Maine Coon cats are big babies—in a good way. They have sweet depositions and can be social animals. They’re also bigger than your typical tabby. Males generally weigh between 12 and 20 pounds, while females usually weigh in at 8 to 12 pounds. A Maine Coon’s copper, green, or gold eyes will captivate you as you stare into them during snuggle sessions.
Maine Coons tend to require a good bit of grooming, as they have long fur. However, those frequent grooming sessions offer a chance to bond with your animal. It’s hard not to get attached to a Maine Coon. Once they’re in your life, it may be difficult to think about life without them. You can’t help but wonder, “What’s a Maine Coon’s lifespan?”
That answer varies from Maine Coon to Maine Coon. However, there is an average. Let’s consider that and learn what pet parents can do to help their kitties make the most out of the time they have.
Experts say Maine Coons generally live between 12 to 15 years. It’s important to remember that’s an average. Some Maine Coons live longer lives, and others, unfortunately, live shorter ones.
Maine Coons are prone to certain diseases and conditions that can affect their health and quality of life, including:
- Heart disease
- Patellar luxation (a type of knee problem that may be inherited)
- Hip dysplasia
- Kidney problems
Not every Maine Coon will experience these conditions, but it’s always good to speak with your vet about concerns and potential symptoms.
As humans, we inherit disease risks from our parents. No matter how great your diet and exercise regimen is, you still might be at a higher risk for diabetes or heart disease based on your genetic makeup. The same is true for cats, including the Maine Coon. As much as you’d love to protect your kitty from every health problem, that’s not possible. However, you can take steps to help mitigate the risks as best you can. Here are some expert-backed tips for caring for Maine Coons.
Feed them a high-protein diet
Maine Coons are larger than most breeds, and they need the right type and amount of food to fuel their bodies. Vets suggest feeding them a high-protein diet.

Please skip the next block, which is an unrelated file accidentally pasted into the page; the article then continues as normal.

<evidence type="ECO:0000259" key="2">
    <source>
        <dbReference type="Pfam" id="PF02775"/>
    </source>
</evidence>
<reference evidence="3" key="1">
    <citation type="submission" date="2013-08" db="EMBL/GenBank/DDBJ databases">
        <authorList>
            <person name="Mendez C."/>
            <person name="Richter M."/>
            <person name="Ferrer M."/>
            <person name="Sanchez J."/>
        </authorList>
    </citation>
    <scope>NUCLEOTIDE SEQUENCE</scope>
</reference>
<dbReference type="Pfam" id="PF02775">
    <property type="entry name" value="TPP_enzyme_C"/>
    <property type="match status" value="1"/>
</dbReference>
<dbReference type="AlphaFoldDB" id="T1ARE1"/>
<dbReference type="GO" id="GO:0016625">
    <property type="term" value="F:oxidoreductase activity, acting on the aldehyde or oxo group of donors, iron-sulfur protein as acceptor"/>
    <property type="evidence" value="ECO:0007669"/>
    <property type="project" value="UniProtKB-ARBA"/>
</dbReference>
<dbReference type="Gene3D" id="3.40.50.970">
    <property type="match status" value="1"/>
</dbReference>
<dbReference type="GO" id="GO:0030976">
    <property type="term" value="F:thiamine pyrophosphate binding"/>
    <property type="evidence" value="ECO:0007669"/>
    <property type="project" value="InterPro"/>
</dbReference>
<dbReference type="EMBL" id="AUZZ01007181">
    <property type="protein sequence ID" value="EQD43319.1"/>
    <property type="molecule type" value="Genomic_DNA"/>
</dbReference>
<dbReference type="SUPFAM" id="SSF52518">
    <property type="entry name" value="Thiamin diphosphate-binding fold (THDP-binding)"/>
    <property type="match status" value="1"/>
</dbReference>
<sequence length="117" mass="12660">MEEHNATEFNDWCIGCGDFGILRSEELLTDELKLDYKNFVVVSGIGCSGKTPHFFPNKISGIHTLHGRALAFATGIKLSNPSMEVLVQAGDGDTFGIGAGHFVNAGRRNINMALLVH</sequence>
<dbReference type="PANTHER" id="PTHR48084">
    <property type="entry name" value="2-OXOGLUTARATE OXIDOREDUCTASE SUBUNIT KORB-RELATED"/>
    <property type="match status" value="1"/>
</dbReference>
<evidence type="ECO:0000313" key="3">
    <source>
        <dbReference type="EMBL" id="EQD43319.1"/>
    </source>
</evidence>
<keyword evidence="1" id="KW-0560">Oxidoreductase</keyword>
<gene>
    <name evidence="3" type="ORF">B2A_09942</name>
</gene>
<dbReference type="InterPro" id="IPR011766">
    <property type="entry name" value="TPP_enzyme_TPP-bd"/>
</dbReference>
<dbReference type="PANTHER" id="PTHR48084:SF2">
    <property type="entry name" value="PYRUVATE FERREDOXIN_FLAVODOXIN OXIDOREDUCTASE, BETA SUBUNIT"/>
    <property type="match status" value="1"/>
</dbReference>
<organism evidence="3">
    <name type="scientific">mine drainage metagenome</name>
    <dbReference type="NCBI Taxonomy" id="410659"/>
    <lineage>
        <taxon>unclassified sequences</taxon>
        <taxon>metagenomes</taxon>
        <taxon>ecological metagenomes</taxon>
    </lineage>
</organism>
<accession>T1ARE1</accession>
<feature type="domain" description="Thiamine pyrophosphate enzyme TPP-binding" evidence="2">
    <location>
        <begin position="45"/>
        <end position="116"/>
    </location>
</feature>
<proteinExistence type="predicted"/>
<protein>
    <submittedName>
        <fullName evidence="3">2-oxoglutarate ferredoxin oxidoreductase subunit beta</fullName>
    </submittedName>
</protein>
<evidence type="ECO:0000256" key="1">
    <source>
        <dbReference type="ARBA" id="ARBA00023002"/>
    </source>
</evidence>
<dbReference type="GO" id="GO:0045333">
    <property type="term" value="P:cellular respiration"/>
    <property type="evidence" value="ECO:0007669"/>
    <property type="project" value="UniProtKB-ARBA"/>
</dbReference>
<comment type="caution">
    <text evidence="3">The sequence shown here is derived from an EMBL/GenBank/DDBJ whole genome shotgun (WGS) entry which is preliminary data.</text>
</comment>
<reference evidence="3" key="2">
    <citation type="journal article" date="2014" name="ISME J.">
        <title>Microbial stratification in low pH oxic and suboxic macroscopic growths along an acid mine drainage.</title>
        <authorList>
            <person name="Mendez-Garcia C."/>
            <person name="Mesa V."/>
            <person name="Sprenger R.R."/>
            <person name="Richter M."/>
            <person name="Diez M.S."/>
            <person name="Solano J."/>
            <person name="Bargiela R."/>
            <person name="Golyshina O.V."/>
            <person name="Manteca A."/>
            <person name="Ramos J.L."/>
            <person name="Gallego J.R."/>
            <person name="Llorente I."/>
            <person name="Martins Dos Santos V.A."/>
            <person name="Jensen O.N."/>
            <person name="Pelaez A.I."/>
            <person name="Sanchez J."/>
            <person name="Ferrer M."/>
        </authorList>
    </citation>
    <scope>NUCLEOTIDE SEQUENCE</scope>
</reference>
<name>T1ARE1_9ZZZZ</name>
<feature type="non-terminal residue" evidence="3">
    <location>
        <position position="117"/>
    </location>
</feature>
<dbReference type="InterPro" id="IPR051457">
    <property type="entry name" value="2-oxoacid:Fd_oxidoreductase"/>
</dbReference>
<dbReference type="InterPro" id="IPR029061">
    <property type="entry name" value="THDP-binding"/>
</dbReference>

While the Maine Coon is a larger breed, they still can be overweight. Discuss with your vet the amount of food to give your Maine Coon.
Get them to exercise
Exercise is also a part of weight management for cats. The good news? Exercise gives you a chance to play with your fur baby. Try playing rousing games with a fish pole. If your Maine Coon is more of a loner, balls and toy mice can be fun for them to chase around your home.
Provide dental care
Maine Coons need to be able to eat the high-protein diet they require. That can be tough if they’re experiencing pain from dental problems. Maine Coons are prone to gingivitis or inflamed gums. Brushing your cat’s teeth at least three times per week can help keep this issue at bay.
Visit your vet
Vet visits aren’t always a walk in the park for cats, but they’re essential. Your vet can detect health issues early, improving outcomes. The vet also will prescribe monthly preventives to keep parasites away and will administer vaccines to help your furry friend avoid unnecessary diseases.
Keep your Maine Coon indoors
Your Maine Coon may love to watch “Cat TV” by staring out a window and “chirping” at the birds outside. However, the safest place for your kitty is inside. Indoor cats can live more than seven times longer than outdoor ones. Maine Coons may be big, but these pets are lovers, not fighters. Your home is a safe haven from predatory animals as well as from busy streets. Provide plenty of toys to keep your kitty engaged and happy within the safety of your home.
Maine Coons make great furry friends. They’re warm and affectionate. They’re bigger than many other breeds, but that just means there’s more of them to love. A quality diet and exercise will keep them fit and happy, and regular vet visits will help ensure all is well.
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